In a recent summary judgement decision with respect to trade mark infringement Driving Alternative Inc v. Keyz Thankz Inc 2014 FC 559, the Federal Court of Canada decided that the Federal limitation period of six years applied to this trade-mark infringement which occurred in Ontario because the evidence of the Plaintiff established that the activities of the Defendants have caused damage to the Plaintiff beyond Ontario, including confusion in Alberta.
The Federal limitation period applies where the “cause of action”: arose otherwise than in a single Province and the Federal Court held that the cause of action included the damage suffered by a party, not just the act that caused the damage.
Moreover, the Court agreed with the Plaintiff that it seems unjust to bar, by way of a provincial statute of limitations, national trade-marks rights of the Plaintiff.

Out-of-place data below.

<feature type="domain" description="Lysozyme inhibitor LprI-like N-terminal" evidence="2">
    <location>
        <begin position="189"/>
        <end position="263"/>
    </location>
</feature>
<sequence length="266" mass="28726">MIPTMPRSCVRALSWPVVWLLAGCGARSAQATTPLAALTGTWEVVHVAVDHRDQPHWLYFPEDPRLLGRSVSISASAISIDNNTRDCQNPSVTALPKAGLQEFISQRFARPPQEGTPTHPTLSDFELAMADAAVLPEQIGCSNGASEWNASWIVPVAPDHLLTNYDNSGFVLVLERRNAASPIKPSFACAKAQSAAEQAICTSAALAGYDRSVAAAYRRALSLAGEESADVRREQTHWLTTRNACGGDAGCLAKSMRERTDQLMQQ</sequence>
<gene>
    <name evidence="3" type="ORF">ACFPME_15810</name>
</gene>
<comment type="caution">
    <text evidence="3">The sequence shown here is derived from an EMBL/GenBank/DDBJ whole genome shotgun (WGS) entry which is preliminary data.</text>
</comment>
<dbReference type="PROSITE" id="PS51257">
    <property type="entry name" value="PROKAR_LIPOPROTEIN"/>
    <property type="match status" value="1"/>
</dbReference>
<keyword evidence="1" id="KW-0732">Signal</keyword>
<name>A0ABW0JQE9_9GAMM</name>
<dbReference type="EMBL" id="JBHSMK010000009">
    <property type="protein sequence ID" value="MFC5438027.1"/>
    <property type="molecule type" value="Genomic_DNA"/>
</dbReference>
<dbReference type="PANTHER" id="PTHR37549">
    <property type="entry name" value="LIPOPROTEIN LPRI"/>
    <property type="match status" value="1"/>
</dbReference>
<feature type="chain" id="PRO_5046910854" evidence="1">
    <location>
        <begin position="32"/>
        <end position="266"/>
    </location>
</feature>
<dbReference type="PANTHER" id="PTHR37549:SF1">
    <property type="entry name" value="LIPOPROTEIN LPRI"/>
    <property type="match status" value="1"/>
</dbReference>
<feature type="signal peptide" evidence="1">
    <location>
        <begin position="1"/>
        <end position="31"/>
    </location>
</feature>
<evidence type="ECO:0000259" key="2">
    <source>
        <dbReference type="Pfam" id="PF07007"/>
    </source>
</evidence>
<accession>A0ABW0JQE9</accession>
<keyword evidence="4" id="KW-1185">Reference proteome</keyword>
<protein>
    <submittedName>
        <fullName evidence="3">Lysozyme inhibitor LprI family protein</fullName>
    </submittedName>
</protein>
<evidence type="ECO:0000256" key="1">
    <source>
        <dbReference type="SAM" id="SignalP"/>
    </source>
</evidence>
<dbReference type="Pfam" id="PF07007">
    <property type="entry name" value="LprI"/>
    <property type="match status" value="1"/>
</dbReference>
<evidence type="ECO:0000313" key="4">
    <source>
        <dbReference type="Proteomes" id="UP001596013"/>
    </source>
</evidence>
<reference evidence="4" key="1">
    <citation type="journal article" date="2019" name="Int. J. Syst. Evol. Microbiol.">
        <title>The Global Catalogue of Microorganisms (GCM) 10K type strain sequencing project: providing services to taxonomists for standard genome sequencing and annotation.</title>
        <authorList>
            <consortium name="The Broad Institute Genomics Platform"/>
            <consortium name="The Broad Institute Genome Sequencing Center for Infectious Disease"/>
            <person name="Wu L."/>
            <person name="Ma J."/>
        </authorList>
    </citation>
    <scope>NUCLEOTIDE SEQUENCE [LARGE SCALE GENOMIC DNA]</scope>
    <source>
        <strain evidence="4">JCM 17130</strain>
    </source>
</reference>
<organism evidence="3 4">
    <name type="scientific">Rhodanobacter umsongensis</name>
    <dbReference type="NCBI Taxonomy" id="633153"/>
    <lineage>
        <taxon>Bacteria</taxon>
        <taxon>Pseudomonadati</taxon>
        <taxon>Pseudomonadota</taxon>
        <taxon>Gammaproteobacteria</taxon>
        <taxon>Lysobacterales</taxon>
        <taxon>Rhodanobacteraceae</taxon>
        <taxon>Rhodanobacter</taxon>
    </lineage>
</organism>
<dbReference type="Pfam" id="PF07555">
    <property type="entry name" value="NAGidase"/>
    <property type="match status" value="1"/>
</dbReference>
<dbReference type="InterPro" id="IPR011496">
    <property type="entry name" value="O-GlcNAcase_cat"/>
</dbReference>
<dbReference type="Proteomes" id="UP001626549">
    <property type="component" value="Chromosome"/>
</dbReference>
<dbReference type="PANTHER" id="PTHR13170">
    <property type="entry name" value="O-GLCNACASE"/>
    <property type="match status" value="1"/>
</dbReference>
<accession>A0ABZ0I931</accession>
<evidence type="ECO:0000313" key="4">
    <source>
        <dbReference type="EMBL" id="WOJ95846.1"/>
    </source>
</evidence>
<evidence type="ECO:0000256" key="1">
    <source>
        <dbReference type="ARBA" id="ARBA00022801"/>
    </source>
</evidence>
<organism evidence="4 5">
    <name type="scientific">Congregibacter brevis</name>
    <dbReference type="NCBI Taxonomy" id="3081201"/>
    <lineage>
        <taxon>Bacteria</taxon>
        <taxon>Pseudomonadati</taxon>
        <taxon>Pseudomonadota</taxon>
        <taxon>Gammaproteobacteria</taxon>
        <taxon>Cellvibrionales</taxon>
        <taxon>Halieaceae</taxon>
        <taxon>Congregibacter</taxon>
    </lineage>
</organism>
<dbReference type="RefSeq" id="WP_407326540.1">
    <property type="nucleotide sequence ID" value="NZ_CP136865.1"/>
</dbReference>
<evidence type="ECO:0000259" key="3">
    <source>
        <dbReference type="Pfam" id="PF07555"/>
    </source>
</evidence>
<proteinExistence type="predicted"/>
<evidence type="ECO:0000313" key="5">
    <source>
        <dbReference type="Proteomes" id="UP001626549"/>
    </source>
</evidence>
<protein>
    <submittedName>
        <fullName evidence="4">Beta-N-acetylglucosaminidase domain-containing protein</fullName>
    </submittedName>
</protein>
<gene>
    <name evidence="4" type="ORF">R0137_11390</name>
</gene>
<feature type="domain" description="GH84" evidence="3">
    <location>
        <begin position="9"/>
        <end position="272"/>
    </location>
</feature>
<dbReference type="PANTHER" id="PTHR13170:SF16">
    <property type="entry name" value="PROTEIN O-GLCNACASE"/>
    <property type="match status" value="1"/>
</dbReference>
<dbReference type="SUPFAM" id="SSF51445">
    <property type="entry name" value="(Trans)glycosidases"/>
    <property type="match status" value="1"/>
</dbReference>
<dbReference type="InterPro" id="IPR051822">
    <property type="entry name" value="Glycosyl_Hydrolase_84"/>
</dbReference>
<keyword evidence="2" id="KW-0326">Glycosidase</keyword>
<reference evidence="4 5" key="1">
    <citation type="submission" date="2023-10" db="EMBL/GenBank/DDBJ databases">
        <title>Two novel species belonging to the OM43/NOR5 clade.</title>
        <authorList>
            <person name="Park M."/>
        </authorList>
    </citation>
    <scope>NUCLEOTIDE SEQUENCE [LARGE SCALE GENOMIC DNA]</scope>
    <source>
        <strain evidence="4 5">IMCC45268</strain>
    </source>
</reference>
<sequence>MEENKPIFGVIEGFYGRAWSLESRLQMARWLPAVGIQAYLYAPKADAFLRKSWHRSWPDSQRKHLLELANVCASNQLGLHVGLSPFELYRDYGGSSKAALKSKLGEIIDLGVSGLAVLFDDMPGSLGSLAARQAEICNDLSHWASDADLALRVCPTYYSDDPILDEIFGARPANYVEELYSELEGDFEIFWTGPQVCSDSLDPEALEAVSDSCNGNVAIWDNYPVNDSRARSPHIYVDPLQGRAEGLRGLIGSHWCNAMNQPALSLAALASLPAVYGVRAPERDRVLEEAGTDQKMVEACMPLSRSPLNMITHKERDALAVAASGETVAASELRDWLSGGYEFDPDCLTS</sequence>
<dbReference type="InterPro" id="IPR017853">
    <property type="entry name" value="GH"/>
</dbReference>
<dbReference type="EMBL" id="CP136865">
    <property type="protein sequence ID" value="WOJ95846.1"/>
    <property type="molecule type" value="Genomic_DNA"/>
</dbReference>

This case is significant given the trend provincially to reduce limitation periods generally to two years in most cases. Given the reasoning in Driving Alternative, most acts of trade-mark infringement even if occurring within a single Province will cause damage nationally and therefore enjoy the benefit of a six year limitation period, not the two year period prescribed provincially.
By Brian W. Gray
Republished with permission from Norton Rose Fulbright LLP
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